Panther Profiles are Q&A interviews that highlight Panthers of all stripes -- students, faculty, staff, alum, board members and anyone else in the campus community.
Ellis Simerly is a native South Carolinian in his last year of the pharmacy doctoral program at ACPHS. During his time on campus, he has been involved in many campus activities, including the Campus Activities Programming Board, Student Pharmacists Society of the State of New York, National Community Pharmacists Association, Pinky Swear PACK, Commuter Student Club, Phi Lamba Sigma and American Society of Health-System Pharmacists. He says his involvement has made him the leader that he has become, and he encourages other students to be actively engaged on campus.
How did you choose to come to ACPHS?
I came for an open house. I just really felt at home. I liked the campus community.
I wanted a school where I wasn't a number. I wanted my faculty to know who I was. I wanted to know the people in my class. I remember during the tour, the tour guide would run into faculty, and they would greet each other by name. And they would ask, “How’s your mom?” – like, very personal things. And students would interact with each other. It was much like a family.
You’re a proponent of being involved on campus. How did you initially dive in?
I knew early on that pharmacy was much more than counting pills at a retail chain. And I knew the best way to learn more about those other possibilities would be through the professional organizations on campus. So, during my first year, after a class ended, I would stay in the room if a meeting was being held and just listen. I strategically put myself into situations to find out what I liked.
I always told first-year students, when I worked in Admissions and I would do tours, it's not a contract. You could go to a meeting, introduce yourself, grab a free bagel and sit down, and then leave. Nobody's going to mind if you don't come back.
How would you describe the value of campus involvement?
It was preached to us, beginning in our first year, especially by the Center for Student Success, that you have to take a step back from your studies. You have to put yourself in the mindset of, I am getting an accelerated doctorate degree; there are going to be challenges that come along with that but it is okay for me to have fun and take care of myself. A fun fact I learned was statistically, the students who are more involved actually do better. They're better at time managing. They're better at figuring out what motivates them.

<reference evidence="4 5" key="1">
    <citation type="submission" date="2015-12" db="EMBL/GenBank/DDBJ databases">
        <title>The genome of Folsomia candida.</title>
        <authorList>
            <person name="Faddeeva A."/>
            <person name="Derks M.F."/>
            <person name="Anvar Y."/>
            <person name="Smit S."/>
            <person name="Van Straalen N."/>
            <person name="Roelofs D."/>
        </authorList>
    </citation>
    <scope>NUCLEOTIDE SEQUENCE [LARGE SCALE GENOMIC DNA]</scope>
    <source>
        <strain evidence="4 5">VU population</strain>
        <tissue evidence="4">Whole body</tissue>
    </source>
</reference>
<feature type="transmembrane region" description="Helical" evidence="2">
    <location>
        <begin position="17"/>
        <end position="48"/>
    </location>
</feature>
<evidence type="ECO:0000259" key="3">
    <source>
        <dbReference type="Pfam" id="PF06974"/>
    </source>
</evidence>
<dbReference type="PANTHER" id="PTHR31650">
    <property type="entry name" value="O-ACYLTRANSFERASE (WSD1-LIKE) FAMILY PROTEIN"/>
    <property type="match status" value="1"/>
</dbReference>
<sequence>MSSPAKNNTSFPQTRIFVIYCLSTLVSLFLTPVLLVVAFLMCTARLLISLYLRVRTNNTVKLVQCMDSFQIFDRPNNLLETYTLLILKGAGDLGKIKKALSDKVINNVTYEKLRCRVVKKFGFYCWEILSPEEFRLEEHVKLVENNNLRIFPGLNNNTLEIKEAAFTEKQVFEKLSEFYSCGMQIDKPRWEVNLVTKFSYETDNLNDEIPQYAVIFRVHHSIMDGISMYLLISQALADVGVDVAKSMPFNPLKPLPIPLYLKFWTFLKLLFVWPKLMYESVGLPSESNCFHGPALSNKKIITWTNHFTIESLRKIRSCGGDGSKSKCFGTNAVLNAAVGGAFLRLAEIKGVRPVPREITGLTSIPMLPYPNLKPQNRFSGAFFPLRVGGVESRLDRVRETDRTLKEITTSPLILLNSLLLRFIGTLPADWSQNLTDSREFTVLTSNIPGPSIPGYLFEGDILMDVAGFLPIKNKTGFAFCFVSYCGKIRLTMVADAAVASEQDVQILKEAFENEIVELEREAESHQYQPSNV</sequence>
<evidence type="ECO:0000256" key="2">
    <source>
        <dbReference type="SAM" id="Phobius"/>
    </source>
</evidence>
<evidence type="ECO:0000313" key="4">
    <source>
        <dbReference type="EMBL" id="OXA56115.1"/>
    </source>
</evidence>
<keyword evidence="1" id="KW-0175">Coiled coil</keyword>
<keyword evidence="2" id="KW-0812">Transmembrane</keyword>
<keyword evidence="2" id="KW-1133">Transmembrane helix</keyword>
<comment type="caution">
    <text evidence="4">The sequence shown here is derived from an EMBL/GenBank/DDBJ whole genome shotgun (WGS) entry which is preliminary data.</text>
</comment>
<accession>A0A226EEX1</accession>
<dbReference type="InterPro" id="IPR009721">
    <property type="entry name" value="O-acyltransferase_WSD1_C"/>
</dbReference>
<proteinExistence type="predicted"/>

That was true for me. The more involved I got, the better I performed all around. I would schedule out breakfast, lunch, dinner, studying, showers, breaks, you name it — I blocked it out. Not to say that's everyone's way but being very involved really helped me to organize myself.
What activities ended up interesting you?
The biggest thing was probably legislation. I'm from South Carolina, I don't know anything about New York State laws. So, I wanted to dip my toe into it. Thanks to my friend Rachel, I got involved in SPSSNY – the Student Pharmacists Society of the State of New York. From there, I learn what goes into policy, legislation, lobbying. I found that fascinating and very rewarding because laws affect, and can help, everyone.
I want to do something with that in my career in pharmacy administration. I'm interested in policy, procedures, budgeting, anything from behind the scenes that can help patients on a large scale.
Which came first, your career interest or the involvement?
I got involved in SPSSNY first. My friend Rachel was involved, and she told me they needed a treasurer. I was like, sure, I'm good with money. And then the more I went to the meetings, the more interesting it got to me. I really enjoy going to the Capitol and working with (alum and state Assemblyman) John McDonald – he is a trained pharmacist in a legislative position. That really sparked an interest in me.
I did not have, initially, the desire of doing pharmacy administration. I came to pharmacy school wanting to be a hospital pharmacist.
You are also executive director of the Campus Activities Programming Board. Tell us about that.
From the time you come through orientation, you start seeing emails from the Campus Activities Programming Board; these are the people putting on these events for the entire campus that make it feel like home. On our campus, it can be difficult to find balance between academics and self-care. However, through campuswide programs, CAPB provides students with a break to have fun and connect with other students. I think that balance, honestly, is the key to life.
What would you say to the first-year student who may be hesitant to join a campus group?
You can take the first step from the comfort of your living space. Log onto Engage and see if anything interests you. Take it slow; you don't have to go to every single meeting during common hour. Maybe you can nudge your roommate and be like, hey, I'm interested in doing this thing, what do you think? After all, they may even have free food.
Trust yourself. You’re going to know what you like. And don't feel obligated to keep doing something you don't like.
Your choices make you who you are.